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A Mug of Cold Chocolate

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Rogue Ales Brewery – Newport, OR
Chocolate Stout
ABV: 6%

Ah, Rogue. If you’re not familiar, Rogue is an ale brewery in the coastal town of Newport, Oregon. Opened in ’88, they were on the crest of the wave of craft breweries that has rolled in on the US in the last 20 years. Rogue is known for big, hoppy ales, a trademark of the PNW. I’ve heard a traditionalist or two whine about Rogue’s beers being too hoppy or not being balanced enough, but screw that, I see it as a strength when a brewery has a defined style across their line of beers – trademarks are good for business, people. Rogue’s line is relatively easy to find on the East Coast, so I’m posting this review to introduce you to Rogue, and in hopes that you’ll seek out this chocolate stout, or any of their beers that might interest you. Jump le jump for the skinny on Rogue’s Chocolate Stout.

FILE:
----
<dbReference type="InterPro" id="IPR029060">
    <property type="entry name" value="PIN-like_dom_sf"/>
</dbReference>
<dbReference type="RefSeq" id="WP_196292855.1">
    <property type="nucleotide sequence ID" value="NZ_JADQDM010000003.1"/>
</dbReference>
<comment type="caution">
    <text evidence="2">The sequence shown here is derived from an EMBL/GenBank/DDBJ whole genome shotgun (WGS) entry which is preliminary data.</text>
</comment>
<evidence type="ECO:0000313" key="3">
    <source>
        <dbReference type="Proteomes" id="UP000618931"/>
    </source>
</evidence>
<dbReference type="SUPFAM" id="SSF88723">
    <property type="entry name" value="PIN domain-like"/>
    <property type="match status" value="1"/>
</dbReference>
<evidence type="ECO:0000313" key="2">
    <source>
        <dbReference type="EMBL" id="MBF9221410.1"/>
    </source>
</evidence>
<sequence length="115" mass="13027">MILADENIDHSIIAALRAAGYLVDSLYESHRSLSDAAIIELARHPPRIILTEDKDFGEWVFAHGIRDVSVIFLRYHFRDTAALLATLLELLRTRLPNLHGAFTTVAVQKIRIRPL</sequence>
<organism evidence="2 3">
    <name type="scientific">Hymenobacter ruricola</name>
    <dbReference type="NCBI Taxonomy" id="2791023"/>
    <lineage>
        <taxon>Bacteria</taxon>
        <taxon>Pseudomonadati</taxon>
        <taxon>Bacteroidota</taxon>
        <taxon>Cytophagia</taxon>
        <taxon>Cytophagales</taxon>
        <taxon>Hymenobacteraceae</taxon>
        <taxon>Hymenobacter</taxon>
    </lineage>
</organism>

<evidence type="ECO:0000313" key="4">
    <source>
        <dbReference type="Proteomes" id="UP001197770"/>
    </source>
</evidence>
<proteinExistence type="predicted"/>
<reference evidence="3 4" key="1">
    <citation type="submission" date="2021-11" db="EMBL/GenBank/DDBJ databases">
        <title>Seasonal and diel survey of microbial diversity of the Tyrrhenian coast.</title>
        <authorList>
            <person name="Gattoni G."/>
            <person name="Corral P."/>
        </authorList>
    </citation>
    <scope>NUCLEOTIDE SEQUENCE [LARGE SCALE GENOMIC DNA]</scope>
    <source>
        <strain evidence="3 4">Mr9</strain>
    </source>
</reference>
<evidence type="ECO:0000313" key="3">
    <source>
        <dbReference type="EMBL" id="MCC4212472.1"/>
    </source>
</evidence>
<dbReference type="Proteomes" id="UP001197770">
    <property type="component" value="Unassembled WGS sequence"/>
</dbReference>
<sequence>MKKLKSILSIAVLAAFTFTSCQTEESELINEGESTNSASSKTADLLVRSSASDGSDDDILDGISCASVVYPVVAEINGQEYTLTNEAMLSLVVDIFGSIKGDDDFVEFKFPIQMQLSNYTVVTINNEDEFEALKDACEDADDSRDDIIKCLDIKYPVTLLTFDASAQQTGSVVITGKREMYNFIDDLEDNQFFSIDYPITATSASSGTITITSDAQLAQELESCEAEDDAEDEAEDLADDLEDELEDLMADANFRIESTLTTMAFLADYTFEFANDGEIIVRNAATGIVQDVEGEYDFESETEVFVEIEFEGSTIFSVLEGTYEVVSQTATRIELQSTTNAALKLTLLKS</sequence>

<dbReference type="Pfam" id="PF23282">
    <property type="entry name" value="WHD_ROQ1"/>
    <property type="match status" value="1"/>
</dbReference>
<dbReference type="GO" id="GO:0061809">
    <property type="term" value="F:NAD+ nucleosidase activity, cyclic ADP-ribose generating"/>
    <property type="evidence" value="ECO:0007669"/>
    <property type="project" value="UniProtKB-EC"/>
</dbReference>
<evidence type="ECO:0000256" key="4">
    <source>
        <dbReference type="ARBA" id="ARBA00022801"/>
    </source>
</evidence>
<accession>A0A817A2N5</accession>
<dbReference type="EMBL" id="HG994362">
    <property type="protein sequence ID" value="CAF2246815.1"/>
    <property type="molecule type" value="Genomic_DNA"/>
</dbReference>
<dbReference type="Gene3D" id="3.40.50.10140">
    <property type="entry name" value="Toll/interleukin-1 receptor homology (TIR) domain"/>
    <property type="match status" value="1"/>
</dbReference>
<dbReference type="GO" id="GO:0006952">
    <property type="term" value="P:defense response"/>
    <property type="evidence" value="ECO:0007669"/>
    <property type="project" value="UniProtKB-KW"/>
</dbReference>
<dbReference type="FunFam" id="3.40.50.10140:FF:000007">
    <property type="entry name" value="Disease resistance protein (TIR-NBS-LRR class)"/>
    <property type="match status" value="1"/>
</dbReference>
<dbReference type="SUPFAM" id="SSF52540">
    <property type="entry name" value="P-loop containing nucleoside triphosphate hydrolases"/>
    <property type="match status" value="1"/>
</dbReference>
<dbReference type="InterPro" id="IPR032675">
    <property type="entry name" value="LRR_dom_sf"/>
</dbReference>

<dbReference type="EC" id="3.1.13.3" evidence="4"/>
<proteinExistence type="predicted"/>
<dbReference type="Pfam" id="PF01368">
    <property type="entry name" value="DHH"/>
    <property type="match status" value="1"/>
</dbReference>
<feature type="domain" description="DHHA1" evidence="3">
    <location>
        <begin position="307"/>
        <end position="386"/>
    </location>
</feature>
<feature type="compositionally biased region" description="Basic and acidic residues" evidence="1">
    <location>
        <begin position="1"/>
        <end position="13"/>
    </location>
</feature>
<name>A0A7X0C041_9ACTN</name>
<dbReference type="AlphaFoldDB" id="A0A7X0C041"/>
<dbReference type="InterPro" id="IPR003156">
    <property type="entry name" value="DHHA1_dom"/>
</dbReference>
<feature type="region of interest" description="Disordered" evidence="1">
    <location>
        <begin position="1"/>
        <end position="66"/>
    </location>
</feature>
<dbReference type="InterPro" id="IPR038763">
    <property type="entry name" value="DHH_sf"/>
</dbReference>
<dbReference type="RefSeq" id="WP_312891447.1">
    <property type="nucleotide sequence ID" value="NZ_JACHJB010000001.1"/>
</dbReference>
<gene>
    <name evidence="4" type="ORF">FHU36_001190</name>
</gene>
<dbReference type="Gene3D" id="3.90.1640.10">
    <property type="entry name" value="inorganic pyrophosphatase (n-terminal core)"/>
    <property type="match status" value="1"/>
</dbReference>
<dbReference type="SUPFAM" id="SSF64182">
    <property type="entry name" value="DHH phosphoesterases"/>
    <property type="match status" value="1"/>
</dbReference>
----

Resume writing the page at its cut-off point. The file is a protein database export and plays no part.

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Pitt of my Stomach

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I’m a Carolina bar-b-que guy. …pig butts, unseasoned, pit cooked, finely chopped, and seasoned with a little vinegar and, maybe, a few spices. Memphis, Kansas City, and Texas all have something great going for ‘em. If you hit the right places, they make some excellent beef and pork, especially ribs, but it ain’t BBQ. For god sakes, half those places cook in indoor ovens. Folks, if it’s cooked in an oven, it ain’t BBQ.

But hell, everyone has their vices. And Lord knows I have mine. And while my favorite BBQ place is in the land of Dixie, does pitt [sic] cook their pork, and is a classic road-food stop, they do break an important law of NC BBQ …the tomato. Any respectable Carolina bar-b-que lover will tell you that tomatoes have no place in traditional BBQ sauce. But hey, we’re a progressive lot, and I think we all know that sometimes innovation simply trumps tradition. Continue after the jump to find out what the hell I’m rambling about.

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“Local beer pretty ok, I guess.” says local man.